I have a penchant for enjoying things that are often ubiquitous, yet poorly understood. The human body is ripe with these topics. Among my favorites are delayed onset muscle soreness, muscle fatigue, and muscle cramps.
Muscle cramps are often extremely painful and debilitating. I remember struggling with quadriceps cramps more than one time while cycling. The worst time was on the return leg of a 80 mile trek through the mountains (relative, I know, but surprisingly steep) of northwest NJ on a hot summer day. The cramps began at mile 42. I remember completing the rest of the ride in fear because a feature of muscle cramps poorly appreciated among non-cyclists is that when you do cramp, your foot is mechanically secured to the pedal. Avoiding a crash and somehow gaining enough control of your tetanic leg to unclip from your pedals is a true miracle!
I enjoyed this recent article in the New York Times, which provides a nice overview of some competing theories behind the daunting muscle cramp. Featured in the article is one of my colleagues at the Medical College of Georgia, Dr. Michael F. Bergeron, who runs the environmental physiology lab and calls the physical therapy department his home. He discusses a specific type of cramp related to excessive sweating.
Dr. Bergeron, incidentally, had an enviable week in the media, also making an appearance in a Times Magazine article, " Little Athletes Big Injuries."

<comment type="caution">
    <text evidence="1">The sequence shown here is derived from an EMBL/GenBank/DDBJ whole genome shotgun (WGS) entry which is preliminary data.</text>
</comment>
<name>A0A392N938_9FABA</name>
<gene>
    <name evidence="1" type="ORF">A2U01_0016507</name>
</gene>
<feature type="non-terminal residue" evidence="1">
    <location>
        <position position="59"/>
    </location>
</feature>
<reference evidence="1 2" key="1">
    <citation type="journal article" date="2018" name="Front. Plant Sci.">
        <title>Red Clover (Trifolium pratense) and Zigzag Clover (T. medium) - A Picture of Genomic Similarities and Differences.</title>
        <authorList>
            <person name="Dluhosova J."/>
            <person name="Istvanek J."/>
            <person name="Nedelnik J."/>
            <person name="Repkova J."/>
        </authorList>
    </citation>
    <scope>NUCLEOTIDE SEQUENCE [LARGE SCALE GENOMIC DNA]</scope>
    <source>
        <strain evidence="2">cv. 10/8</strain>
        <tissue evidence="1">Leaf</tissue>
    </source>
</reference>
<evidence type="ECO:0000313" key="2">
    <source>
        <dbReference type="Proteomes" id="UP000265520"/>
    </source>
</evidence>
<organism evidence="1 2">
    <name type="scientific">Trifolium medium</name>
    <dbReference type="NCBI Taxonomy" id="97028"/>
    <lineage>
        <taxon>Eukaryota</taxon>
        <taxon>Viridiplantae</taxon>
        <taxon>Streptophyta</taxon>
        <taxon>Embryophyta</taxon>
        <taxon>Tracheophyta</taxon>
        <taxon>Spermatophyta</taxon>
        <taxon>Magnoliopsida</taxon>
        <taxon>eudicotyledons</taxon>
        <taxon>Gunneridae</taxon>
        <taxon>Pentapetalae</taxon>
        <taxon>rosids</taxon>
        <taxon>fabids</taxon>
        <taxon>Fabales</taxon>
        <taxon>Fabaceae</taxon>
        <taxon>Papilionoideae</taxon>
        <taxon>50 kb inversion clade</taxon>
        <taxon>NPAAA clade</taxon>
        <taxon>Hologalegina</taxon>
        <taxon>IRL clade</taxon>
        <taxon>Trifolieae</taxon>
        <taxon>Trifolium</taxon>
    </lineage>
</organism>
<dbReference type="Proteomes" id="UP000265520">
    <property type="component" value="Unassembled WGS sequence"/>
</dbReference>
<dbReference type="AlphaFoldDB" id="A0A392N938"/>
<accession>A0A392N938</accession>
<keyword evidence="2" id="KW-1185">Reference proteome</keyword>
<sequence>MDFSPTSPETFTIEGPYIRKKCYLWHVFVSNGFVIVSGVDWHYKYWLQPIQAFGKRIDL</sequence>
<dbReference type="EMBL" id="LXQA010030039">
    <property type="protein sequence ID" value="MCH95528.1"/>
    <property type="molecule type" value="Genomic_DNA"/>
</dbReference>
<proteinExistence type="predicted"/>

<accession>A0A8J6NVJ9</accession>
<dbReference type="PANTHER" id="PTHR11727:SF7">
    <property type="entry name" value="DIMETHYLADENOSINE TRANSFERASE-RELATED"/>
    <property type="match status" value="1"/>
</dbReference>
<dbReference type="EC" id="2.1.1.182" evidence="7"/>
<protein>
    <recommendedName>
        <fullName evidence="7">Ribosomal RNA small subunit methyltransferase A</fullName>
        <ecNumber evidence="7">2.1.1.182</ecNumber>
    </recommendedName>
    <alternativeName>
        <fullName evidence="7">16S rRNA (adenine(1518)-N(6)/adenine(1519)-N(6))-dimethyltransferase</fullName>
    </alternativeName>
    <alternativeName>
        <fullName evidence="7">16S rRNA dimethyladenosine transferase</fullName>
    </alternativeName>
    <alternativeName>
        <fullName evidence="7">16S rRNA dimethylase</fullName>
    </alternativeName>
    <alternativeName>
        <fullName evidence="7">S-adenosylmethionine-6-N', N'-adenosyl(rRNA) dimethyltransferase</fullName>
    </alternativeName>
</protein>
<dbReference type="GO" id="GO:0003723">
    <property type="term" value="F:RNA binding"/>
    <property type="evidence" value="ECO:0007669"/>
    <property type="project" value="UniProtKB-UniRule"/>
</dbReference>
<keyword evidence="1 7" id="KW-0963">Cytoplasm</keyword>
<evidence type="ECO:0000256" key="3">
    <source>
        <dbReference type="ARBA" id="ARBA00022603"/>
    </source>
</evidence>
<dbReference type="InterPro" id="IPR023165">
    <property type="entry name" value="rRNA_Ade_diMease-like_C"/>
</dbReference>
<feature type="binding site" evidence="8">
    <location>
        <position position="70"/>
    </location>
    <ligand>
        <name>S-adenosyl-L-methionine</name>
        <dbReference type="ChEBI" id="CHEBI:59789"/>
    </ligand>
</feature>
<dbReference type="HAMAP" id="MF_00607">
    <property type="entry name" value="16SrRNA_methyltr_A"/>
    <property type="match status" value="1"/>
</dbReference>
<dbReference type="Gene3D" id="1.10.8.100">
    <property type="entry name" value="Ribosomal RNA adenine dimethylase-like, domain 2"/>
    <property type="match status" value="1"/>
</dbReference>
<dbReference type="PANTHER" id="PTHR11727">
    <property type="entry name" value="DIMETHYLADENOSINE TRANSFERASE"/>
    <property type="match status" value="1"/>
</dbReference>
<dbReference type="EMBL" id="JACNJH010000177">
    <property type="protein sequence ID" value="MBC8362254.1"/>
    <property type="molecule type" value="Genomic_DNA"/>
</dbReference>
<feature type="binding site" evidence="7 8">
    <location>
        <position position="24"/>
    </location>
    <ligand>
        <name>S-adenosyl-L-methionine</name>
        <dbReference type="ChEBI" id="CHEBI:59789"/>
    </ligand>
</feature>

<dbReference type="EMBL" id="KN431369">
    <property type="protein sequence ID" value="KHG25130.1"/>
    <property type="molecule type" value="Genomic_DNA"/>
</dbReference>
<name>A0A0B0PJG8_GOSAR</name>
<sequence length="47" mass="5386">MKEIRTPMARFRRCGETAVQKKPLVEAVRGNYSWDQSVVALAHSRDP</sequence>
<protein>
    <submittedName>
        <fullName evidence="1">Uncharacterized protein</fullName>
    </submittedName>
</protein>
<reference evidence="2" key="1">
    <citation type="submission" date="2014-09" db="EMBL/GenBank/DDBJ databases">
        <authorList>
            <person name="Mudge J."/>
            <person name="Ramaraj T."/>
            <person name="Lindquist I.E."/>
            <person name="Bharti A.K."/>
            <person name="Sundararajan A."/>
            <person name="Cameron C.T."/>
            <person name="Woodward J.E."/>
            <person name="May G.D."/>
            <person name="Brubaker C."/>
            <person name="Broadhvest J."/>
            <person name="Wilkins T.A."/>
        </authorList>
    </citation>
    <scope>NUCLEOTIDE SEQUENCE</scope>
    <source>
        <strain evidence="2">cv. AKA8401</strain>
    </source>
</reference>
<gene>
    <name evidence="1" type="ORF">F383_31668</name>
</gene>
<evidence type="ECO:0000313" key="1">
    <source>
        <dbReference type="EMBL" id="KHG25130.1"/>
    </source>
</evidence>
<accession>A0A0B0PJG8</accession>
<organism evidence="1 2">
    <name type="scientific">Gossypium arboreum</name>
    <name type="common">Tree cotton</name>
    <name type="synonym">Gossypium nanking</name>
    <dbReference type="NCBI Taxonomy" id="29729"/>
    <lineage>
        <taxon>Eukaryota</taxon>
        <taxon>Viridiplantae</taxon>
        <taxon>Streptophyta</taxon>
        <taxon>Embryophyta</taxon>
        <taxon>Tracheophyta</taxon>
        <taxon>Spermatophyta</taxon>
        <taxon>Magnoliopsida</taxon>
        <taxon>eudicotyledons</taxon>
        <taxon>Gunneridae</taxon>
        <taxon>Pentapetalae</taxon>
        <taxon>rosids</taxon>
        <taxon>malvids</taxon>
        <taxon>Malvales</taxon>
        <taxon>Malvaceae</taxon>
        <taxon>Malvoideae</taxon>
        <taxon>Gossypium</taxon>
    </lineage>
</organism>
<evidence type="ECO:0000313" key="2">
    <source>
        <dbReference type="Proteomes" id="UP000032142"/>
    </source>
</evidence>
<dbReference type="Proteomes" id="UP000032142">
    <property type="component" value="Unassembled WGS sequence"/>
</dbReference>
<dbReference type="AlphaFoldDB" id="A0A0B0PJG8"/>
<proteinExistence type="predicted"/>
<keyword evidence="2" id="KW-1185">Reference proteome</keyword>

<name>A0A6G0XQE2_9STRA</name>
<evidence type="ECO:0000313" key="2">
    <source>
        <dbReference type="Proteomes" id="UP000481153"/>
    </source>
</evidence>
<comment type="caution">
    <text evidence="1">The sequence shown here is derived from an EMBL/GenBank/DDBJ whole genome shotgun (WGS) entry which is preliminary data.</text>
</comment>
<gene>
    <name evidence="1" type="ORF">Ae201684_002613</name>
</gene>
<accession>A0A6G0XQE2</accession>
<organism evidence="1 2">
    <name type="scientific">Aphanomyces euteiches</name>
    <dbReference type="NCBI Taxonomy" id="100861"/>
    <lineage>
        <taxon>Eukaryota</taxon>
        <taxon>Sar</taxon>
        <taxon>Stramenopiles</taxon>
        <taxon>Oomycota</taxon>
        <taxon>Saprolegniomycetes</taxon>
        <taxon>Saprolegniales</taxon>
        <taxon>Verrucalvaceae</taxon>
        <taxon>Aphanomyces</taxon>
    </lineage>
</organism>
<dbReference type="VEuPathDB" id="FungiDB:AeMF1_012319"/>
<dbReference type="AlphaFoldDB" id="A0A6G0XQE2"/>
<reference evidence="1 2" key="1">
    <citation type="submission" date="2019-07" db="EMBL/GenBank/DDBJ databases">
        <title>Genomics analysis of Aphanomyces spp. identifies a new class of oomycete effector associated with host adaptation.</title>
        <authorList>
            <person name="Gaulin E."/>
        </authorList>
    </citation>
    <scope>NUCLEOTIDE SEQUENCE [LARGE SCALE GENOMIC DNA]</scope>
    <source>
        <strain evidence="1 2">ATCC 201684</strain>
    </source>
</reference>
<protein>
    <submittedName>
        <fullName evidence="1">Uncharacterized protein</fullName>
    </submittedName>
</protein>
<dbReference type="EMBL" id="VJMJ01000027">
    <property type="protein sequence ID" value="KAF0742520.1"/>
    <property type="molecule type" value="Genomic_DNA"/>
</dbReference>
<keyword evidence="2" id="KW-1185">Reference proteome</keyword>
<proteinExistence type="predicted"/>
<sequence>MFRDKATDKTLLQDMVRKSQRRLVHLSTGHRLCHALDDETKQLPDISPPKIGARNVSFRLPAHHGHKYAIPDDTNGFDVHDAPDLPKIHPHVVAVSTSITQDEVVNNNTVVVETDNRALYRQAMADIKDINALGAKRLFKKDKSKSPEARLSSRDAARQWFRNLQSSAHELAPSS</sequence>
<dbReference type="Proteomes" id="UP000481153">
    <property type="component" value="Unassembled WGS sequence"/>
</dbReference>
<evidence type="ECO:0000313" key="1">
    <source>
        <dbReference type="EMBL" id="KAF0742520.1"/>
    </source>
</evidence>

The next time you have a muscle cramp, perhaps thoughts of the scientific wonder that they are will help ease your suffering.
Having had leg and foot cramps most of my life, sometimes due to potassium depletion, I have found the inner-thigh cramp the absolute most excruciating pain ever. Standing on the affected leg does not help, and if you are not careful you will end up on the floor. I usually try to limp to the kitchen, all bent over since I can't stand up straight, and drink 8 ounces of tonic water. This is approved by my doctor since I don't have the attacks very often. I was wondering if anybody knows the origin; the articles all say it is "poorly understood," and my personal doctor says that too. He named a few triggers, most of which I have experienced, but could recommend only tonic water. I once had tiny little quinine pills prescribed for the back-of-the-calf cramps, but tonic water has some buffers in it to help with side effects. Any info would be appreciated!